Quarterly Review Brings Out Forgotten Short Story
William Faulkner Short Story Found
By Scholar Cleaning Out His Files
11, 1999 -- An unpublished short story by William
Faulkner, rejected by Harpers and The Atlantic Monthly
in 1948, will finally be published in the upcoming issue of The
Virginia Quarterly Review.
Beauchamp: An Unpublished Story" will appear for the first
time in the Summer 1999 issue of the Virginia Quarterly,
out next month. A version of the short story has appeared as the
first chapter of Faulkners 1948 novel, Intruder in the
story, as Faulkner wrote his agent, Harold Ober, on Feb. 1, 1948,
was about "a relationship between Negro and white, specifically
or rather the premise being that the white people in the south
owe and must pay a responsibility to the Negro."
scholar Patrick Samway, S.J., the Will and Ariel Durant Professor
of Humanities at St. Peters College, Jersey City, N.J., received
a copy of "Lucas Beauchamp" (pronounced BEE cham) from
the files of Faulkners agent in February 1975 as he conducted
research on Intruder in the Dust. The next year, Samway published
an article titled "Faulkners Hidden Story in Intruder
in the Dust," in the French literary journal Delta.
The story was not included in the 1979 volume of Faulkners
with his duties as the literary editor of America magazine
for the past 15 years, Samway forgot about the Faulkner story. But
nine months ago, as he was cleaning out his files, he unearthed
his copy of the typescript.
believes the find is significant because the story sheds light on
the themes that preoccupied Faulkner, the techniques he used, and
how his work changed through rewriting.
Beauchamp] is a story of black and white, old and young, suffused
with a sense of debt," Samway said. "The debt relates
to the larger social issue in the South in the 1940s, the debt whites
owe to blacks, and how to repay that debt."
interesting to the general public -- as Samway said, "Its
a Faulkner story and any Faulkner story is significant," --
the find is likely to be even more intriguing to Faulkner scholars.
juxtaposing the short story and the novel, the short story may help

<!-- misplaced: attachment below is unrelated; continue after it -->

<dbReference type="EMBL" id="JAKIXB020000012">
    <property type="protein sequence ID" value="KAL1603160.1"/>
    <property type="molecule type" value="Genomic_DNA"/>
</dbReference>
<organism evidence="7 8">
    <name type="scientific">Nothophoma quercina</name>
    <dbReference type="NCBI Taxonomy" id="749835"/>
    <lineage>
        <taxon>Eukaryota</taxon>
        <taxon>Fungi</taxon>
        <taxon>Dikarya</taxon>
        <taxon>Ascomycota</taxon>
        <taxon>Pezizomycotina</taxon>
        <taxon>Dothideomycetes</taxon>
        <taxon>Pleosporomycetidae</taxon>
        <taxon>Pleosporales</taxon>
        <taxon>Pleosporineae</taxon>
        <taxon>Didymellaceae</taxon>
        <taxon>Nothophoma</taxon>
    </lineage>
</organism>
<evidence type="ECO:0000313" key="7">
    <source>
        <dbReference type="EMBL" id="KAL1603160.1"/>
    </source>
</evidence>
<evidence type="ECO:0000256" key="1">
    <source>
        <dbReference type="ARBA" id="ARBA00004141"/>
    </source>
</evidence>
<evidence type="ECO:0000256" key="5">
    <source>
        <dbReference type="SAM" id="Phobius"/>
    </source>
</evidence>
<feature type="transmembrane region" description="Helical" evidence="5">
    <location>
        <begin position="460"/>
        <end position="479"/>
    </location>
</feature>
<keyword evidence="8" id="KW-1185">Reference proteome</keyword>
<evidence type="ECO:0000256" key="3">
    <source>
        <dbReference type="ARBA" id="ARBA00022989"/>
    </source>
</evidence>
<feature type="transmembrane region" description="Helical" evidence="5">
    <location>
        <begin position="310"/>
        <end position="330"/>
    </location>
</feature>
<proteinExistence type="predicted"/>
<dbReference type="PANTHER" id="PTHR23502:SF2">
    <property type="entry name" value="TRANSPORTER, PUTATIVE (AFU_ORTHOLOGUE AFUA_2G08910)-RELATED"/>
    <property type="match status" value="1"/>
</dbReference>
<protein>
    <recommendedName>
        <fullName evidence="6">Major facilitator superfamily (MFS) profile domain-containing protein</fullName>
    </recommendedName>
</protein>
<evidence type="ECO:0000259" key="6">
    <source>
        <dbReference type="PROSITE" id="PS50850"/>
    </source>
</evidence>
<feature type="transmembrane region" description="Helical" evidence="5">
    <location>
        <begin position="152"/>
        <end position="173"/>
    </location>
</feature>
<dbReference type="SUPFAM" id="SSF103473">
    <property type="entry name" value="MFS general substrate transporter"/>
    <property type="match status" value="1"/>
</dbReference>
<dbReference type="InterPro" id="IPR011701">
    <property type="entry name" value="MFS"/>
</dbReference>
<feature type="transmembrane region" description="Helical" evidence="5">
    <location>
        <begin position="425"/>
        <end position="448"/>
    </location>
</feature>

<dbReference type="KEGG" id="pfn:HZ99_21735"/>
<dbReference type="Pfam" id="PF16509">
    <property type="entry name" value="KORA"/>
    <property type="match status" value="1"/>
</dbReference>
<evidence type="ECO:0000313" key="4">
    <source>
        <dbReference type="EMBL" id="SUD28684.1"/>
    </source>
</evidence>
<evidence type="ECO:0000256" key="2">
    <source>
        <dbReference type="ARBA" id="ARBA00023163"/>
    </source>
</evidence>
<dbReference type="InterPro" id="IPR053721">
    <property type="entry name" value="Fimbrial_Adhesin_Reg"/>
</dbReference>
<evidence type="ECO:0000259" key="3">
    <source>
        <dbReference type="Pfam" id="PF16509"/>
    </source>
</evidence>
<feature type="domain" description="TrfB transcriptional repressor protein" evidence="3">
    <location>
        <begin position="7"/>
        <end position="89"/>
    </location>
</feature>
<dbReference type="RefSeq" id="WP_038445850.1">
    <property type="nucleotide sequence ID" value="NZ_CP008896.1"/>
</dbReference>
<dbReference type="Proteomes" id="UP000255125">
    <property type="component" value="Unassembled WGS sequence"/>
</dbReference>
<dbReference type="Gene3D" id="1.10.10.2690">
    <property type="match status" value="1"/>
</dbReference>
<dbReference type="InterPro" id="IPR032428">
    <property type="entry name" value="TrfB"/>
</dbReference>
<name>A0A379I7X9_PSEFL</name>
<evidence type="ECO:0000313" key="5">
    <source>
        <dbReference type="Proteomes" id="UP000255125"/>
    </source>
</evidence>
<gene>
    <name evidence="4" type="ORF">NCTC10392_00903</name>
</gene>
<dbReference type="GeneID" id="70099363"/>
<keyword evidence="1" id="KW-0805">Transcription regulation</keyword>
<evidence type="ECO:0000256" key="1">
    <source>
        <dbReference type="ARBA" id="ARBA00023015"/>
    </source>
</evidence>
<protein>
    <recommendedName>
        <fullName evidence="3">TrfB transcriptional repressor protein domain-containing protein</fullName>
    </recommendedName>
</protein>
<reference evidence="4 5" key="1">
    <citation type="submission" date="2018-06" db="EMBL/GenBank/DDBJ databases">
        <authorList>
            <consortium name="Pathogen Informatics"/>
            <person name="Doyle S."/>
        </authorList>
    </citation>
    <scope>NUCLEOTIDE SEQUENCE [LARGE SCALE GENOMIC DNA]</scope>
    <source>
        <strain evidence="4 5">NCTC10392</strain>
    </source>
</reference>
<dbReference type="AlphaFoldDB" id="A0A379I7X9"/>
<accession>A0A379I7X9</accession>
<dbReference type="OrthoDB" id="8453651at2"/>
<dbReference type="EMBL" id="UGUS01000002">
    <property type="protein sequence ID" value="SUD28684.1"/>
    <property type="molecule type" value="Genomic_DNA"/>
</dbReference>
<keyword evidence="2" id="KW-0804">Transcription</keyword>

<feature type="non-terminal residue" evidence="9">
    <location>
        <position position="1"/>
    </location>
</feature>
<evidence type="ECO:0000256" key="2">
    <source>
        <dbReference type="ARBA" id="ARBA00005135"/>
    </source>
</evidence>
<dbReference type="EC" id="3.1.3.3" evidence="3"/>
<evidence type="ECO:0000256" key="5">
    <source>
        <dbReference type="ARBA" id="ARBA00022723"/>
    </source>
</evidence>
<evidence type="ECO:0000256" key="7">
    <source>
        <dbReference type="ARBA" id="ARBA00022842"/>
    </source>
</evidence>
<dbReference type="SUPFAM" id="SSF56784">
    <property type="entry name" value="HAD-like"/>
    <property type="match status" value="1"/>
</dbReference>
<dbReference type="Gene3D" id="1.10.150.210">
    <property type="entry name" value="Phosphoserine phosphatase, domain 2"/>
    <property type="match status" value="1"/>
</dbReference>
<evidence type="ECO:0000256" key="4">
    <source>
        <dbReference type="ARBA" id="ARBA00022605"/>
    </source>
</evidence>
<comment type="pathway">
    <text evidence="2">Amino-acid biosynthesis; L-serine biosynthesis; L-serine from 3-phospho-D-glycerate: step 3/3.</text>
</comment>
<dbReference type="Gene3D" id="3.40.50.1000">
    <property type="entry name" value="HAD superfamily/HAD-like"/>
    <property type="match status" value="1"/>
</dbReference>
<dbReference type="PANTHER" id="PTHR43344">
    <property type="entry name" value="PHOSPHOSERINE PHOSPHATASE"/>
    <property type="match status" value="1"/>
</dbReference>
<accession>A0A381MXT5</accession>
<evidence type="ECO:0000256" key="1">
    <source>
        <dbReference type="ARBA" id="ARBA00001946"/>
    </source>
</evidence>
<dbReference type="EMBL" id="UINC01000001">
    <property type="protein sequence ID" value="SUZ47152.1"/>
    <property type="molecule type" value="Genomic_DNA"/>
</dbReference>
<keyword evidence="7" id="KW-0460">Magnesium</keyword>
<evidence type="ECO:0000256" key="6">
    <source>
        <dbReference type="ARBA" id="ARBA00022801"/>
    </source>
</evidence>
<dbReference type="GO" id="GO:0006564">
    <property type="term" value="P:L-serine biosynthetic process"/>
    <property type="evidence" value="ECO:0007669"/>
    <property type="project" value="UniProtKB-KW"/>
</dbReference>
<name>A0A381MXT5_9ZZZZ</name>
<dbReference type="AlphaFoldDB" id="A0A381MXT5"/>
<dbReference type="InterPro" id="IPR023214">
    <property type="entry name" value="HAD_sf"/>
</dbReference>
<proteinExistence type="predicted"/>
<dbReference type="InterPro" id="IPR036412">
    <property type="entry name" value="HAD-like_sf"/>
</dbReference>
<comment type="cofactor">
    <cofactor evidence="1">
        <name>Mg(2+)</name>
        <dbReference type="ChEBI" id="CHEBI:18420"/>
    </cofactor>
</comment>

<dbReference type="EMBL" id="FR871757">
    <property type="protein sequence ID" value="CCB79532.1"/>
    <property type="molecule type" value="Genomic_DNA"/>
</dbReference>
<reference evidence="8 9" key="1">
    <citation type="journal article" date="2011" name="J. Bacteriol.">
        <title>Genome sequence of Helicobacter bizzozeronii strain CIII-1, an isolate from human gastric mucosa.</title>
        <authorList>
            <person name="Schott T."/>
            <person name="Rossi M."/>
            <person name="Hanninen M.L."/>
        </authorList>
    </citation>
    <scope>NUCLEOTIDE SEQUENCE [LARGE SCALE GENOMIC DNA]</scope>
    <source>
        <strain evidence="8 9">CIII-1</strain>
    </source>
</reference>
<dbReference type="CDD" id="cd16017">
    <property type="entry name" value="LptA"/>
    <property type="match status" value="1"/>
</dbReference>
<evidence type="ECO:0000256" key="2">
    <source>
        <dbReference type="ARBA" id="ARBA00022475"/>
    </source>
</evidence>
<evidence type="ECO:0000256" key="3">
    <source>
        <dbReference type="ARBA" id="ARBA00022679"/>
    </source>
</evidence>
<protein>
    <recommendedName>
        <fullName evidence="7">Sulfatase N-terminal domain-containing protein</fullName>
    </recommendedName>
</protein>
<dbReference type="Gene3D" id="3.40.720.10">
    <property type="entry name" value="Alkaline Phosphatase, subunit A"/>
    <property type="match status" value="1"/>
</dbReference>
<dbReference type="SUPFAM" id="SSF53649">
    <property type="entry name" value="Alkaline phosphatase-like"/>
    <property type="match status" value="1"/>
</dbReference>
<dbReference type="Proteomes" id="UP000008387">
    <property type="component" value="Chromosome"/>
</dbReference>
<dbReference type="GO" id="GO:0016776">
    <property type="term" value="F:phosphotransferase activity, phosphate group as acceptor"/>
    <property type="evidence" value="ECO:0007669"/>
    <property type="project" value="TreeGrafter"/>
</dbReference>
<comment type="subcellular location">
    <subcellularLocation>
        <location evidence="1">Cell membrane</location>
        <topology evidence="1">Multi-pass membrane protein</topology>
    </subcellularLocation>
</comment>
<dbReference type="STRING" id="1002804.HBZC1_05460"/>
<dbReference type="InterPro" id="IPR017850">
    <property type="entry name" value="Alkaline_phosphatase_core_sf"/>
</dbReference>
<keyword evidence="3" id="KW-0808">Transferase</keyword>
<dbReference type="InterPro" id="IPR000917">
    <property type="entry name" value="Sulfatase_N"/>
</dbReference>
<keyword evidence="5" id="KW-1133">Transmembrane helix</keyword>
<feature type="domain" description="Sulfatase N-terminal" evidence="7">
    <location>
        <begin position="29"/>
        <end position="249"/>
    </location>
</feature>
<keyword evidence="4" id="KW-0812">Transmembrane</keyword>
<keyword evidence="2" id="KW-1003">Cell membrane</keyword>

illustrate the novel and vice versa," Samway said. "It
allows a reader, a scholar, to think about how these two works are
in tension with one another. You can see relations between the two
and see themes in a new way."
why did Harpers and the Atlantic reject "Lucas
star had not risen then," Samway said. In the 1940s, many of
Faulkners books were out of print. It wasnt until he
received the Nobel Prize in 1950 that his popularity rose and his
books were reprinted. Theyve rarely been out of print since.
Samway rediscovered the story in his files, he contacted The
Virginia Quarterly Review about publishing it because of the
journals affiliation with the University of Virginia, where
Faulkner once taught. VQR Editor Staige Blackford contacted
Samway within days of receiving the story. After Joseph Blotner,
a Faulkner biographer and former professor of English literature
at the University of Virginia, authenticated it, Blackford expressed
his interest in publishing the short story.
summer, more than 50 years after Faulkner wrote "Lucas Beauchamp,"
it finally will be published.
(1897-1962) came to U.Va. in 1957 as the Universitys first
writer-in-residence. He later served as consultant on American literature
to Alderman Library and in 1961 was elected Balch Lecturer in American
Literature, a position he held until his death in 1962.
conducted much of the research for his 1980 book, Faulkners
Intruder in the Dust: A Critical Study of the Typescripts,
at U.Va.s Alderman Library, which holds one of the largest
collections of Faulkners work. The library collection is built
around the papers Faulkner himself kept and deposited permanently
in 1959 along with other materials deposited over the years by Jill
Faulkner Summers, Faulkner's daughter, collector Linton Massey,
other benefactors, and purchases.
The collection contains typescript copies (or carbons of such copies)
of most of Faulkners novels along with handwritten manuscripts
of Flags in the Dust, The Sound and the Fury, As I Lay Dying,
Sanctuary, Light in August, and The Wild Palms. The collection
also preserves typescripts and manuscripts of many of Faulkner's
stories and essays; galley and page proofs, revised and unrevised,
of many of the novels; and numerous letters, photographs, and drawings.
Virginia Quarterly Review, a literary journal published by the
University of Virginia since 1925, will celebrate its 75th anniversary
more information, call Faulkner scholar Patrick Samway, S.J., at
(212) 581-4640; Joseph Blotner, Faulkner biographer, at (804) 984-1511;
Donald Kartiganer, the William Howry Professor of Faulkner Studies
at The University of Mississippi and director of Mississippis
annual Faulkner and Yoknapatawpha Conference, at (662) 236-7194;
or Staige Blackford, editor of the VQR, at (804) 924-3124.
For review copies of the journal, call Janna Olson, VQR managing
editor, at (804) 924-3124.
on Alderman Librarys Faulkner Collection
Charlotte Crystal, (804) 924-6858.